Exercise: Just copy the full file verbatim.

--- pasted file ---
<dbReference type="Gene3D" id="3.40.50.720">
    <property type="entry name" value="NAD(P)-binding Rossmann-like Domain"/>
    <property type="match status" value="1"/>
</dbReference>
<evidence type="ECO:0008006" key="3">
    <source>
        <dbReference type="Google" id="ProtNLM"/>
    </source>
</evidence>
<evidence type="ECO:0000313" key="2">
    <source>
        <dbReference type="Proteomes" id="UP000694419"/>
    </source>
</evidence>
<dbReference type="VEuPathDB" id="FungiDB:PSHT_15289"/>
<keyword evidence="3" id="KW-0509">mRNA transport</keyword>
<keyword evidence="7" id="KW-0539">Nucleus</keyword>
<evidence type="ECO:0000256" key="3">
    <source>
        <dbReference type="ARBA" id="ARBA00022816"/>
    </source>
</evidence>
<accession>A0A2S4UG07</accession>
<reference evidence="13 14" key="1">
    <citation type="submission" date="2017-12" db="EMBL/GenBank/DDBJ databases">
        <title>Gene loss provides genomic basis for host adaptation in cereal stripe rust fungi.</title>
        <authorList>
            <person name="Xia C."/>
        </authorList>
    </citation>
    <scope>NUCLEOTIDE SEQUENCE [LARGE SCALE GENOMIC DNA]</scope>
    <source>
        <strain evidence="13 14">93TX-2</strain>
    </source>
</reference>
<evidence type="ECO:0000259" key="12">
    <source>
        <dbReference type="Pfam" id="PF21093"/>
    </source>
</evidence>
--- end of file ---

<dbReference type="Gene3D" id="3.40.50.720">
    <property type="entry name" value="NAD(P)-binding Rossmann-like Domain"/>
    <property type="match status" value="1"/>
</dbReference>
<evidence type="ECO:0008006" key="3">
    <source>
        <dbReference type="Google" id="ProtNLM"/>
    </source>
</evidence>
<evidence type="ECO:0000313" key="2">
    <source>
        <dbReference type="Proteomes" id="UP000694419"/>
    </source>
</evidence>
<dbReference type="VEuPathDB" id="FungiDB:PSHT_15289"/>
<keyword evidence="3" id="KW-0509">mRNA transport</keyword>
<keyword evidence="7" id="KW-0539">Nucleus</keyword>
<evidence type="ECO:0000256" key="3">
    <source>
        <dbReference type="ARBA" id="ARBA00022816"/>
    </source>
</evidence>
<accession>A0A2S4UG07</accession>
<reference evidence="13 14" key="1">
    <citation type="submission" date="2017-12" db="EMBL/GenBank/DDBJ databases">
        <title>Gene loss provides genomic basis for host adaptation in cereal stripe rust fungi.</title>
        <authorList>
            <person name="Xia C."/>
        </authorList>
    </citation>
    <scope>NUCLEOTIDE SEQUENCE [LARGE SCALE GENOMIC DNA]</scope>
    <source>
        <strain evidence="13 14">93TX-2</strain>
    </source>
</reference>
<evidence type="ECO:0000259" key="12">
    <source>
        <dbReference type="Pfam" id="PF21093"/>
    </source>
</evidence>